Breath Control in Aikido
by Sensei Robin Wilden
(Bognor Regis, West Sussex, UK)
Breathing is something we have been doing all our lives so how can we possibly need to learn how to breathe when we practice Aikido?
The answer is simple, to get better at it
and notice how it can positively impact the way we train and what we get out of the experience.
Breath control affects:1.
Whether we are tense or relaxed.2.
The effectiveness of our technique.4.
How long we can train before we need to take a rest.5.
Protecting your body better with break-falls.
Its like with anything, it takes understanding and practice to learn.
For example, you could be great at running, but if you decided to take up swimming without knowing how to breathe properly for that particular exercise, you won't last long, your muscles will ache and you will start questioning your fitness level.
Its not that you are unfit, its that you still have to learn how to co-ordinate your breath
with your movement.
Exactly the same applies to your Aikido training. All it takes is just two minutes before or at the start of training, kneeling in seiza, with a straight back and shoulders down.
Breathe deeply in through the nose, hold for a moment, then breathe out.
When you inhale, try to draw the oxygen all the way down to your centre by the knot of your belt (hara) without allowing your shoulders to raise up. When exhaling, breathe out fully, imagine letting everything about you going loose and relaxed. (Other than just the energy to maintain your good posture alignment).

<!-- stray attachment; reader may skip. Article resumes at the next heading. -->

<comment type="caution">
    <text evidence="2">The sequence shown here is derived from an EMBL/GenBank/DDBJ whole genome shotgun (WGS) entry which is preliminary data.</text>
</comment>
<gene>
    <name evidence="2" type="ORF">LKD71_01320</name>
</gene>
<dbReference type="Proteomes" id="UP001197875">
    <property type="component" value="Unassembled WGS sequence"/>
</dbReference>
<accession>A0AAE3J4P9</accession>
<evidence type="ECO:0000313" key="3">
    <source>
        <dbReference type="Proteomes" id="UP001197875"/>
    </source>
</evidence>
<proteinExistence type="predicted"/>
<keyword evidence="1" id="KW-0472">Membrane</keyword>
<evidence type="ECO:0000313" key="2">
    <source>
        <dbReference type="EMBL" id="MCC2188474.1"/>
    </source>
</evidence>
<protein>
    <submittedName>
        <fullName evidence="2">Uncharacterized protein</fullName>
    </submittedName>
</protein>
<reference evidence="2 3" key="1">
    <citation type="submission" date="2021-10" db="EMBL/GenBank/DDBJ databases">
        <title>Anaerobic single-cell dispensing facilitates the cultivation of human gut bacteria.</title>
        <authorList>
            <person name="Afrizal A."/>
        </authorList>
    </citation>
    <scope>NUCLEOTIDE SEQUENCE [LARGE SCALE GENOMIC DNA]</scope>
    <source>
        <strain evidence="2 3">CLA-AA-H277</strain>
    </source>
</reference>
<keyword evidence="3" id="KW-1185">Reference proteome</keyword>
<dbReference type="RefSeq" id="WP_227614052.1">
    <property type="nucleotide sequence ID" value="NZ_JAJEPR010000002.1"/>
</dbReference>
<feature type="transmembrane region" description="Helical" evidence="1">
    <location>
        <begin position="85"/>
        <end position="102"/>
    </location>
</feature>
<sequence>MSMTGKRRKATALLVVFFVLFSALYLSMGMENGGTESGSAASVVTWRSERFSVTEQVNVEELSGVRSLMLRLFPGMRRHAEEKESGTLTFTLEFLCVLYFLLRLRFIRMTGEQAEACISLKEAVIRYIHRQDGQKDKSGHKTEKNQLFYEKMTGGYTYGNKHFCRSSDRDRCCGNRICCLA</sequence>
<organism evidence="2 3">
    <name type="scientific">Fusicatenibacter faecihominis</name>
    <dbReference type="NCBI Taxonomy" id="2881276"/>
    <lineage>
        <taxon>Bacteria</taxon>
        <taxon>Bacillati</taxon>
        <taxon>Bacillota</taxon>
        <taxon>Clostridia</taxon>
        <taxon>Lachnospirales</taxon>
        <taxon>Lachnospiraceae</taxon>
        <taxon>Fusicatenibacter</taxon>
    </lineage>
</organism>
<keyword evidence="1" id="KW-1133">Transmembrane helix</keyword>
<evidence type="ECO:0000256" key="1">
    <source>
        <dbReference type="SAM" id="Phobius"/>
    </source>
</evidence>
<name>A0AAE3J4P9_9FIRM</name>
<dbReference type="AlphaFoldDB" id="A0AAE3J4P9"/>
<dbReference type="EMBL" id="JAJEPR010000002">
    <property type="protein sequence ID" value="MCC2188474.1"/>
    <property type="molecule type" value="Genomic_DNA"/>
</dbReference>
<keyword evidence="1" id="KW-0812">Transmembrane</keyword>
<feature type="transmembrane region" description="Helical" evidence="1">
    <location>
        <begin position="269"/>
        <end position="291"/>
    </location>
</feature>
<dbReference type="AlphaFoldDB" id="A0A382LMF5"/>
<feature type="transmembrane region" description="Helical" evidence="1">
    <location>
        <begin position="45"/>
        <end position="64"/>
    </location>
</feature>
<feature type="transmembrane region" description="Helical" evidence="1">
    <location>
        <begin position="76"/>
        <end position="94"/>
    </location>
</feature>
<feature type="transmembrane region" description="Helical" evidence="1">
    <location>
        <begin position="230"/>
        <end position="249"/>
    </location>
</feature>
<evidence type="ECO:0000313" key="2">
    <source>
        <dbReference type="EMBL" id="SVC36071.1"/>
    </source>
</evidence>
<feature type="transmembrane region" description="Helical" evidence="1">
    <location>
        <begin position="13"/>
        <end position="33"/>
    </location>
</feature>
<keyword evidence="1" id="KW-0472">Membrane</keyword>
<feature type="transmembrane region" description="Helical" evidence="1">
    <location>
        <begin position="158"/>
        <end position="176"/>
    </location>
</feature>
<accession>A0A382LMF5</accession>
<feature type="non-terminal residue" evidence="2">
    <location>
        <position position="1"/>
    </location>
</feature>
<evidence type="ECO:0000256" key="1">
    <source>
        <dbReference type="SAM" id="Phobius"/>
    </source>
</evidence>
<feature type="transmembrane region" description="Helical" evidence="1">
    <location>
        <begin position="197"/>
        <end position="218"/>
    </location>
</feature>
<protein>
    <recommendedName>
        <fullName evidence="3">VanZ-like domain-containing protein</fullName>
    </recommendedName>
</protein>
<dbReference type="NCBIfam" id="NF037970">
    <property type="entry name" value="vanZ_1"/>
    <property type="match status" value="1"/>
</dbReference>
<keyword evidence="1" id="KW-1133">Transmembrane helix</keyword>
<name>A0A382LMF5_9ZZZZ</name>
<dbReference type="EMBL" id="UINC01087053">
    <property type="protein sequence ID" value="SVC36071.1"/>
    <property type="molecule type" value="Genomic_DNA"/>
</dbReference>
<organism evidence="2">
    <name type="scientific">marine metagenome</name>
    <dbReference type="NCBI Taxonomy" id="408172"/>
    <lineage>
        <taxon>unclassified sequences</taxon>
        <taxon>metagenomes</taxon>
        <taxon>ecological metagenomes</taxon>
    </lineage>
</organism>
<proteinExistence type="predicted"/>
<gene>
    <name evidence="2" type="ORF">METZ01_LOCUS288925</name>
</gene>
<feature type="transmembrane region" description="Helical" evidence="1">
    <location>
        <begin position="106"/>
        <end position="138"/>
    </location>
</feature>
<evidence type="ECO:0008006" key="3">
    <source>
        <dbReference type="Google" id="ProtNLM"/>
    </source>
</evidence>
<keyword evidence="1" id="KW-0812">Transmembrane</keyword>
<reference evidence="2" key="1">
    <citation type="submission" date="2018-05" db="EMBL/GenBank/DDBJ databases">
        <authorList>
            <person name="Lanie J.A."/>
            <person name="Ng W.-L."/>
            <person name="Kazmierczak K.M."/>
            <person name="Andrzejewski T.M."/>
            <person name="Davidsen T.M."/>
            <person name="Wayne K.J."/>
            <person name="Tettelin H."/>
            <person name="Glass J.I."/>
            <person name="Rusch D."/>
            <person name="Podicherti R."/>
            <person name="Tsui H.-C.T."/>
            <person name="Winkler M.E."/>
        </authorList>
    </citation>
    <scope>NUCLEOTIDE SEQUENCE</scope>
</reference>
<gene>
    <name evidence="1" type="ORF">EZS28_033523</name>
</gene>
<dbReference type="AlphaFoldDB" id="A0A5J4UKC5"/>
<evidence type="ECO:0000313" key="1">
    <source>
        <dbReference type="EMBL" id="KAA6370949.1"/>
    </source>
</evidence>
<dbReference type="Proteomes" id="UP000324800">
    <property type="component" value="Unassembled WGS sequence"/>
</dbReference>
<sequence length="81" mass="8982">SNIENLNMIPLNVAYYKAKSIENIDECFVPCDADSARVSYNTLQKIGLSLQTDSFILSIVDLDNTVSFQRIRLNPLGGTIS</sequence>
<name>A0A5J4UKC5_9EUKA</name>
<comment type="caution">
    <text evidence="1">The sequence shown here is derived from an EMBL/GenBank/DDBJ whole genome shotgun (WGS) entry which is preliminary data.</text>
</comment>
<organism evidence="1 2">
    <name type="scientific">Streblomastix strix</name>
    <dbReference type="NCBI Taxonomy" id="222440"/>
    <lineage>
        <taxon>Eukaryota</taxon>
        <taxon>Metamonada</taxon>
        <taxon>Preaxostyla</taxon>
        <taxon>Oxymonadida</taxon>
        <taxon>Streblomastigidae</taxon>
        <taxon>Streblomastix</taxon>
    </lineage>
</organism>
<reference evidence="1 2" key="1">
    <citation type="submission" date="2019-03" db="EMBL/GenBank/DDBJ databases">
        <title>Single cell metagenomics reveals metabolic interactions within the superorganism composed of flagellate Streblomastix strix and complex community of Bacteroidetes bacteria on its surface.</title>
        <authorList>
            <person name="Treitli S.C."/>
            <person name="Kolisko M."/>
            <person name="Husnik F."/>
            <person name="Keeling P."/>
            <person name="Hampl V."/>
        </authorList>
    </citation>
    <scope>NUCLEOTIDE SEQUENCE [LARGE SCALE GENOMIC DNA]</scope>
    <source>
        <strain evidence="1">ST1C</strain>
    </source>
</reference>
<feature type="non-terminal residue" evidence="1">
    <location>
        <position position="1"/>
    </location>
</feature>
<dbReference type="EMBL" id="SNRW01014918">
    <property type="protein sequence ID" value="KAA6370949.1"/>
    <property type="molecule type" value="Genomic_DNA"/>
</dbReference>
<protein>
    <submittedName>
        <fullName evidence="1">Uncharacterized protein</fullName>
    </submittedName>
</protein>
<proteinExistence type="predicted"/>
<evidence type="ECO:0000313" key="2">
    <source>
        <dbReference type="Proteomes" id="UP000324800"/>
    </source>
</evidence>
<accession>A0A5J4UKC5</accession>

Just a couple of minutes of this will be sufficient for you to have left any stresses in your life outside the dojo to allow you to be relaxed, in tune, and take the most from your training
How you breathe during break-falls can make small differences like stopping you getting tired or dizzy quickly. It amazes me how many people hold their breath when they roll, then let it fall out when they rise.
With practice it can make the difference between whether you can take high impact landing and protecting yourself from injury.
A short powerful exhale
at the moment you hit the mat with your arm and body when taking applied technique will expand your energy internally, further help protect your body from impact and save you from injury.
To take this to the next level and help create more dynamic movements in partnered technique we should try to incorporate the yin yang philosophy into our movements.
When Uke attacks he breathes out to expand his energy. The attack will be weak if he chooses to breathe in at this time.
For Tori, the breathing pattern to start with should be breathing out when receiving/avoiding the attack, breathing in whilst breaking balance and then breathing out upon application or throw (nage).
This is just a starting point that will make you remain conscious of your breathing in your movements. Those of you looking to advance further will look to train your breathing to be opposite your training partner.
If they attack strong (yang) your first movement and breath should be an inhale and blend (yin). If the attack is weak or soft (yin), look to exhale, expand using entering (irimi) yang movement.
You are aiming to mirror Tori/Uke
with the opposite breathing pattern. It works in connection with your timing to blend or absorb and redirect.
Practising your breathing technique will develop ki energy and add depth to your training, so give it a go and let me know how you get on.Sensei Robin Wilden
Arun Aikido Club